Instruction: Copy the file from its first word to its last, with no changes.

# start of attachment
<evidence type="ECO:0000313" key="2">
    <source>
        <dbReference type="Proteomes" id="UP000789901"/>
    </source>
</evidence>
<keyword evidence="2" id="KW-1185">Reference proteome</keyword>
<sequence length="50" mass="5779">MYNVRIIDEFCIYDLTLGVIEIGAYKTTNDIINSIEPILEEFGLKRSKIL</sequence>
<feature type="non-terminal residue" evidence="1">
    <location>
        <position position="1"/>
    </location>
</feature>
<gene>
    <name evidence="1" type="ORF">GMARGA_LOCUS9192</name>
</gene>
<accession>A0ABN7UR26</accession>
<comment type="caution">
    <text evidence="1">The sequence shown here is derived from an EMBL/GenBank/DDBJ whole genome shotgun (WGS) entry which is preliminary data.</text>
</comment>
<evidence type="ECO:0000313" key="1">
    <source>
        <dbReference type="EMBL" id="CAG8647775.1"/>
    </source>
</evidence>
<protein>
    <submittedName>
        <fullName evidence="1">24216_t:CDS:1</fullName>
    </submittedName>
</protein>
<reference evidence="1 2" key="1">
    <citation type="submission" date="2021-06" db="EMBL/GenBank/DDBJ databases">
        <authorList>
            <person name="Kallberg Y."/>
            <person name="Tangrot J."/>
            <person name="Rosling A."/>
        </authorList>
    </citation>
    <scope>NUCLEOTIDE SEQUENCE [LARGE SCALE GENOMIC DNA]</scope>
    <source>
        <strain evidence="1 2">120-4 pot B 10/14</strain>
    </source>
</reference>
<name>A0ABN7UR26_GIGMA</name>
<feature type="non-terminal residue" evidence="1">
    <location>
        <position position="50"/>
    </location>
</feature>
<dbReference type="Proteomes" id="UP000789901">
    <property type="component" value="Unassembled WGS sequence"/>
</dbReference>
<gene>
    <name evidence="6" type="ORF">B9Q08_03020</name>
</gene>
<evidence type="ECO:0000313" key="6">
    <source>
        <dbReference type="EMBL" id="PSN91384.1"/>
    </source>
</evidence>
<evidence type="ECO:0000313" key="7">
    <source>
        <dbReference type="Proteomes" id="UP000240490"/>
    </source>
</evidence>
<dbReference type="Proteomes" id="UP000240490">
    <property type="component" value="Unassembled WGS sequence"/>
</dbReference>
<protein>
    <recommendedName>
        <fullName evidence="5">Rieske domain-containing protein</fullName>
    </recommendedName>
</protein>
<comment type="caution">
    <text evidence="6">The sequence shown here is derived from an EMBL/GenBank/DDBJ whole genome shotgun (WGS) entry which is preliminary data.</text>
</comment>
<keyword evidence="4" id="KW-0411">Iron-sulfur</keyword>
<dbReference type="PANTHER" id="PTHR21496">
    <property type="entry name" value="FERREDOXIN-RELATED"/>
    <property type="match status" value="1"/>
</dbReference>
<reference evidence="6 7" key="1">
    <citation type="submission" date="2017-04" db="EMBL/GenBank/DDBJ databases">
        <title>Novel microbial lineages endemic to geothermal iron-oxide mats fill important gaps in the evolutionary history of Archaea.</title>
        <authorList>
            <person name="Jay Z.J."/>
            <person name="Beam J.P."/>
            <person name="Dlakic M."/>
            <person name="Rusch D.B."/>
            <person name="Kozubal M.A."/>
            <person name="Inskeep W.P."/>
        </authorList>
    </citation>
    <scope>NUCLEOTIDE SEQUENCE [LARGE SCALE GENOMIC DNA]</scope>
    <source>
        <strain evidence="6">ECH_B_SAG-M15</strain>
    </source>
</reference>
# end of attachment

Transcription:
<evidence type="ECO:0000313" key="2">
    <source>
        <dbReference type="Proteomes" id="UP000789901"/>
    </source>
</evidence>
<keyword evidence="2" id="KW-1185">Reference proteome</keyword>
<sequence length="50" mass="5779">MYNVRIIDEFCIYDLTLGVIEIGAYKTTNDIINSIEPILEEFGLKRSKIL</sequence>
<feature type="non-terminal residue" evidence="1">
    <location>
        <position position="1"/>
    </location>
</feature>
<gene>
    <name evidence="1" type="ORF">GMARGA_LOCUS9192</name>
</gene>
<accession>A0ABN7UR26</accession>
<comment type="caution">
    <text evidence="1">The sequence shown here is derived from an EMBL/GenBank/DDBJ whole genome shotgun (WGS) entry which is preliminary data.</text>
</comment>
<evidence type="ECO:0000313" key="1">
    <source>
        <dbReference type="EMBL" id="CAG8647775.1"/>
    </source>
</evidence>
<protein>
    <submittedName>
        <fullName evidence="1">24216_t:CDS:1</fullName>
    </submittedName>
</protein>
<reference evidence="1 2" key="1">
    <citation type="submission" date="2021-06" db="EMBL/GenBank/DDBJ databases">
        <authorList>
            <person name="Kallberg Y."/>
            <person name="Tangrot J."/>
            <person name="Rosling A."/>
        </authorList>
    </citation>
    <scope>NUCLEOTIDE SEQUENCE [LARGE SCALE GENOMIC DNA]</scope>
    <source>
        <strain evidence="1 2">120-4 pot B 10/14</strain>
    </source>
</reference>
<name>A0ABN7UR26_GIGMA</name>
<feature type="non-terminal residue" evidence="1">
    <location>
        <position position="50"/>
    </location>
</feature>
<dbReference type="Proteomes" id="UP000789901">
    <property type="component" value="Unassembled WGS sequence"/>
</dbReference>
<gene>
    <name evidence="6" type="ORF">B9Q08_03020</name>
</gene>
<evidence type="ECO:0000313" key="6">
    <source>
        <dbReference type="EMBL" id="PSN91384.1"/>
    </source>
</evidence>
<evidence type="ECO:0000313" key="7">
    <source>
        <dbReference type="Proteomes" id="UP000240490"/>
    </source>
</evidence>
<dbReference type="Proteomes" id="UP000240490">
    <property type="component" value="Unassembled WGS sequence"/>
</dbReference>
<protein>
    <recommendedName>
        <fullName evidence="5">Rieske domain-containing protein</fullName>
    </recommendedName>
</protein>
<comment type="caution">
    <text evidence="6">The sequence shown here is derived from an EMBL/GenBank/DDBJ whole genome shotgun (WGS) entry which is preliminary data.</text>
</comment>
<keyword evidence="4" id="KW-0411">Iron-sulfur</keyword>
<dbReference type="PANTHER" id="PTHR21496">
    <property type="entry name" value="FERREDOXIN-RELATED"/>
    <property type="match status" value="1"/>
</dbReference>
<reference evidence="6 7" key="1">
    <citation type="submission" date="2017-04" db="EMBL/GenBank/DDBJ databases">
        <title>Novel microbial lineages endemic to geothermal iron-oxide mats fill important gaps in the evolutionary history of Archaea.</title>
        <authorList>
            <person name="Jay Z.J."/>
            <person name="Beam J.P."/>
            <person name="Dlakic M."/>
            <person name="Rusch D.B."/>
            <person name="Kozubal M.A."/>
            <person name="Inskeep W.P."/>
        </authorList>
    </citation>
    <scope>NUCLEOTIDE SEQUENCE [LARGE SCALE GENOMIC DNA]</scope>
    <source>
        <strain evidence="6">ECH_B_SAG-M15</strain>
    </source>
</reference>